Politics

Reporter Known For Investigating Gangsters, Drug Lords Dies From Shooting While Leaving TV Station In Amsterdam

(Photo by LAURENS BOSCH/ANP/AFP via Getty Images)

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Sebastian Hughes Contributor
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A Dutch investigative reporter, who had spent his career covering the criminal underground, has died after being shot July 6 while leaving a TV studio in Amsterdam, RTL reported.

Peter R. de Vries, who covered high profile cases like the kidnapping of beer magnate Freddy Heineken in 1983, was shot just after 7:30 p.m. after appearing on a chat show. Five close range shots were fired, with de Vries being hit in the head, according to BBC News.

The reporter was known to take up cold cases, especially when it involved children or teenagers, and won an Emmy Award in 2005 about Natalee Holloway, a U.S. teenager who went missing in Aruba. He also frequently functioned as a spokesperson for witnesses in police or court cases, and had been acting as an adviser to a former gang member testifying against a drug lord.

Dutch crime reporter Peter R de Vries ta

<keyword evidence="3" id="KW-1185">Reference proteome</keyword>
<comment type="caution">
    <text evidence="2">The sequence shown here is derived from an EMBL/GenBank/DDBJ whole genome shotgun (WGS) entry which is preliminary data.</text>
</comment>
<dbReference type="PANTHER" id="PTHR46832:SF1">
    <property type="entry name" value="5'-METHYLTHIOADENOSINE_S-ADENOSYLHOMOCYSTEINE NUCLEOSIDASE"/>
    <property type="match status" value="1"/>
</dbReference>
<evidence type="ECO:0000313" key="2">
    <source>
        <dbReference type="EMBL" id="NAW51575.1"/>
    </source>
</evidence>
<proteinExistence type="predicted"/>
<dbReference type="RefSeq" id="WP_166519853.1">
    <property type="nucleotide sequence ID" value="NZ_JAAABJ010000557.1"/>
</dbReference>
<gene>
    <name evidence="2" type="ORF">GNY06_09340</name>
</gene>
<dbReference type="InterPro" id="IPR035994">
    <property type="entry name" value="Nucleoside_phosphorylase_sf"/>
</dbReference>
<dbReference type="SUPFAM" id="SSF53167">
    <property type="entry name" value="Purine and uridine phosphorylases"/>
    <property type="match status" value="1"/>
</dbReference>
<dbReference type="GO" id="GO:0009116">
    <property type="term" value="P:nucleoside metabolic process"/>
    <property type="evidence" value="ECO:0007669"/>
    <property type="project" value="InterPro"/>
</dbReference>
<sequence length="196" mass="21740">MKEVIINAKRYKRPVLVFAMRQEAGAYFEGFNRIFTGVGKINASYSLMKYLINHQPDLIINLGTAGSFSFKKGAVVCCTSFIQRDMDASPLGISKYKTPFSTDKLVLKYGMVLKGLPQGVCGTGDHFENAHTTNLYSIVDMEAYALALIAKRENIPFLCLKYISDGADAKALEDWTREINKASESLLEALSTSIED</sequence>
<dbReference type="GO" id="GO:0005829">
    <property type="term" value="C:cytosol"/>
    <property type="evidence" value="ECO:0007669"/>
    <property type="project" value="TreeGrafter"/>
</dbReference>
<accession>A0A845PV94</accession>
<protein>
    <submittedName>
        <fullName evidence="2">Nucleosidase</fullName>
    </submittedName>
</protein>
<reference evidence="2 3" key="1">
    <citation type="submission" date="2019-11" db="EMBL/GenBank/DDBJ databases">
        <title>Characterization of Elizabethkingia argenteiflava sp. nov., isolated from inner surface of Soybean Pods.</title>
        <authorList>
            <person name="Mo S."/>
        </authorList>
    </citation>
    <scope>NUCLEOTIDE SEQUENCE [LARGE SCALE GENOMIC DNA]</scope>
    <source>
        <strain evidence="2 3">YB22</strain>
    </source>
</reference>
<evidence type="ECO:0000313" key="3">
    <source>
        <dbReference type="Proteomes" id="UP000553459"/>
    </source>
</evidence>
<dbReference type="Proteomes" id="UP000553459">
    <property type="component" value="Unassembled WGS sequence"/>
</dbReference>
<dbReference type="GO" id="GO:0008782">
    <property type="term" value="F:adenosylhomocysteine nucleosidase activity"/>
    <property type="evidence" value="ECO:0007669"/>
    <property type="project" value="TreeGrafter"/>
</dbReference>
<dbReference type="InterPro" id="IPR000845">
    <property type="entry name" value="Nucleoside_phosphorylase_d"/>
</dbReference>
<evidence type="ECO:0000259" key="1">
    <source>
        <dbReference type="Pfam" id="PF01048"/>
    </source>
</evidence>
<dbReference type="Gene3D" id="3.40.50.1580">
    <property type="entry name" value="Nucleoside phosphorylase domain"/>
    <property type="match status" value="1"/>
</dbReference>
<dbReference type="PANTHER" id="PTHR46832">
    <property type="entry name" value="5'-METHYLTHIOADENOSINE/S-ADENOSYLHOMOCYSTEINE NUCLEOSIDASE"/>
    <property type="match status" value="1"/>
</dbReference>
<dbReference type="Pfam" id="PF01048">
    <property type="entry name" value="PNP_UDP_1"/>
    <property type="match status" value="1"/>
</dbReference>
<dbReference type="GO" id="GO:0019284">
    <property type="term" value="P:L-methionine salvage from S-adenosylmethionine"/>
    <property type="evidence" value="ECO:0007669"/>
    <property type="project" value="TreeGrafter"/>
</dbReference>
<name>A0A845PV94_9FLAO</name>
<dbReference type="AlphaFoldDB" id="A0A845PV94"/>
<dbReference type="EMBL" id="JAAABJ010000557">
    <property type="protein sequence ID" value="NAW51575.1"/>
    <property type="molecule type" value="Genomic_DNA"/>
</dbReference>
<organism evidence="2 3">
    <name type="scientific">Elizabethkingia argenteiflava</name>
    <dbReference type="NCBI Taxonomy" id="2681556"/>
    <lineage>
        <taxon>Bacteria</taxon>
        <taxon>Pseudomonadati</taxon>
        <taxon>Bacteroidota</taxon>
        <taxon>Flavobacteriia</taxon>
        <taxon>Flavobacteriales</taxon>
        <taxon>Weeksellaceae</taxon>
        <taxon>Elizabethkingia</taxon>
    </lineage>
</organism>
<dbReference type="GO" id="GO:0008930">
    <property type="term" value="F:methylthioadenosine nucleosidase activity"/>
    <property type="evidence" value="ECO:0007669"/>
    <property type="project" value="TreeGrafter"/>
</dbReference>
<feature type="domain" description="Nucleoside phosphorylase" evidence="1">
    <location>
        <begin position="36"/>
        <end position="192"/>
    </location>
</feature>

Dutch crime reporter Peter R de Vries talks 31 January 2008 in Hilversum to Beth Twitty, the mother of Natalee Holloway, who disappeared during a holiday on Aruba in May 2005. (Photo credit should read MARCEL ANTONISSE/AFP via Getty Images)

Officials said last week that de Vries had been fighting for his life. His son, Royce, had said it was his family’s “worst nightmare come true,” BBC News reported.

“Peter fought to the end, but was unable to win the battle,” his family said in a statement announcing his death to RTL, the Dutch network de Vries routinely worked for. “Peter has lived by his conviction: ‘On bended knee is no way to be free.'”

“We are unbelievably proud of him and at the same time inconsolable,” they added.

Prime Minister of the Netherlands Mark Rutte called de Vries a “courageous journalist” and the shooting “shocking and incomprehensible.” King Willem-Alexander and Queen Máxima said they were “deeply shocked” and that “journalists must be free to carry out their important work without threats,” according to BBC News. (RELATED: 20-Year-Old Summer Intern Dies After Getting Struck By Stray Bullet On Chicago Subway)

The International Federation of Journalists labeled the shooting “another tragic blow to press freedom in Europe,” while European Parliament President David-Maria Sassoli said “attacks against journalists are attacks against all of us,” BBC News reported.

Dutch police said two men, one Dutch and the other Polish, are continuing to be held in connection with the shooting, while a third suspect, who is 18-years-old, will be released, according to BBC News.

Editor’s note: This article has been updated.

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